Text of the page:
As demonstrators in major cities around the country continue to gather to protest systemic racism and police brutality against the Black community, and to mourn the murders of George Floyd, Ahmaud Arbery, Tony McDade, among countless others, an unlikely group has chimed in to offer its support: K-pop fans are collectively stanning in solidarity with protesters by fighting back against online racism and policing tactics.
By Wednesday morning (June 3), the hashtag #WhiteLivesMatter was trending on Twitter. But instead of the racist comments one would associate with the white supremacist slogan, which was coined in 2015 in opposition to the Black Lives Matter movement’s protests following the killing of Michael Brown at the hands of a Ferguson police officer, the feed was dominated by colorful fan art, cartoonish memes, and joyful clips of South Korean boy bands dancing in perfect harmony. The images and fancams, or short videos of live performances, were overwhelmingly shared with captions denouncing racism and calling out police brutality.
“Queen Lalisa said racists can fuck off!” one post read, featuring a drawing of Lisa, of the popular girl group Blackpink, holding up her middle finger. Another post shared similar messaging in all-caps (“F*CK RACISTS”) while declaring a bias for the industry’s titanic Bangtan boys (“Stan BTS“). This tweet, like many others flooding the platform, also included the rhetorically similar hashtag #AllLivesMatter and the pro-cop #BlueLivesMatter, two other feeds that K-pop stans have since inundated.
The move came in the wake of The Show Must Be Paused, a plea to the music industry by executives Jamila Thomas and Brianna Agyemang to halt regular business operations on Tuesday (June 2) to reflect, bring attention to the issues at hand, and hold their colleagues accountable, which eventually became known as “Blackout Tuesday.” Many people took the opportunity to share black squares on their social media feeds and tag #BlackLivesMatter in an effort to declare allyship; however, the action effectively flooded a feed filled with actionable items and resources from activists on the ground with dark boxes, only causing further confusion.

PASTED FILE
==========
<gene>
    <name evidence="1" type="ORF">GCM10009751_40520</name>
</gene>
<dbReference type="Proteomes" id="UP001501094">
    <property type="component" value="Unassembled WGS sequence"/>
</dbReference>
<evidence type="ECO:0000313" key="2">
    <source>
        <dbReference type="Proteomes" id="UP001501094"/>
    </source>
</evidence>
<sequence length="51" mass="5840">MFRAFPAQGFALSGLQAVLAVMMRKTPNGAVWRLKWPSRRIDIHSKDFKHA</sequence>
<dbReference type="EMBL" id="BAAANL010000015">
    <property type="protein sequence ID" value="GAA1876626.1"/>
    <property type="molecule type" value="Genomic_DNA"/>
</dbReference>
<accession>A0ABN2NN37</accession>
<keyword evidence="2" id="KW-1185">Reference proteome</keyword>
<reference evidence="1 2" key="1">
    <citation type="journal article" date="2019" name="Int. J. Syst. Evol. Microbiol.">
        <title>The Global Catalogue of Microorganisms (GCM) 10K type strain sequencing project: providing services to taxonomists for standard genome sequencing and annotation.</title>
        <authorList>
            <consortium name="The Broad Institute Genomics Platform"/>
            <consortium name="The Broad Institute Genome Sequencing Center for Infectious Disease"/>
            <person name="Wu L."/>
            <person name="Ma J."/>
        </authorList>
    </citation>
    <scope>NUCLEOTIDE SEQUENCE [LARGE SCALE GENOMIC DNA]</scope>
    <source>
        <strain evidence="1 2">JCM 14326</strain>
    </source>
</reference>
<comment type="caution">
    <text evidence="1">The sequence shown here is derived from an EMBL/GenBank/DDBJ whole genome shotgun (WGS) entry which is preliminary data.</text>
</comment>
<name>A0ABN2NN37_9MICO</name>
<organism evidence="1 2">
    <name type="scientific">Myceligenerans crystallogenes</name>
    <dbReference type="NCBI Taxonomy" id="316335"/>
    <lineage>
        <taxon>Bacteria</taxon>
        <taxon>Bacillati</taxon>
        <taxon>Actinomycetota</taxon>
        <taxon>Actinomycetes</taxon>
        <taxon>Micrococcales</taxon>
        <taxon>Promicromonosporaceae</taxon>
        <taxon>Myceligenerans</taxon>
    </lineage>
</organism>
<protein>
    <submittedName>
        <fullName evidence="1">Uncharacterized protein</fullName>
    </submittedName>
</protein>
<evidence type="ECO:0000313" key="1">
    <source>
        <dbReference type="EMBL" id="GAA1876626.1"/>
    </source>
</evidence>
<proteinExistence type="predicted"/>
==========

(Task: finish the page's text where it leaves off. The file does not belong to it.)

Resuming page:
As Variety suggested, this inspired K-pop fans to take action, flipping the effort on its head and turning it into a tactic to bury racist messaging disseminated online. Many have since incorporated the hashtag #WhiteoutWednesday.
The mobilization followed an earlier move by K-pop fans to protect protesters in Dallas, Texas. On Sunday (May 31), after a wave of demonstrations in the city over the weekend, the Dallas Police Department asked followers via Twitter to send in “video of illegal activity from the protests” through their iWatch Dallas app. K-pop fans took notice of the initial tweet, per BuzzFeed News, flooding the app with gifs and videos. The following day, the Dallas police tweeted that “due to technical difficulties iWatch Dallas app will be down temporarily.”
The Dallas Police Department’s iWatch Dallas app is now back up and running, according to a statement, though it is back with a measly one-star rating, which will hinder its likelihood of appearing in searches.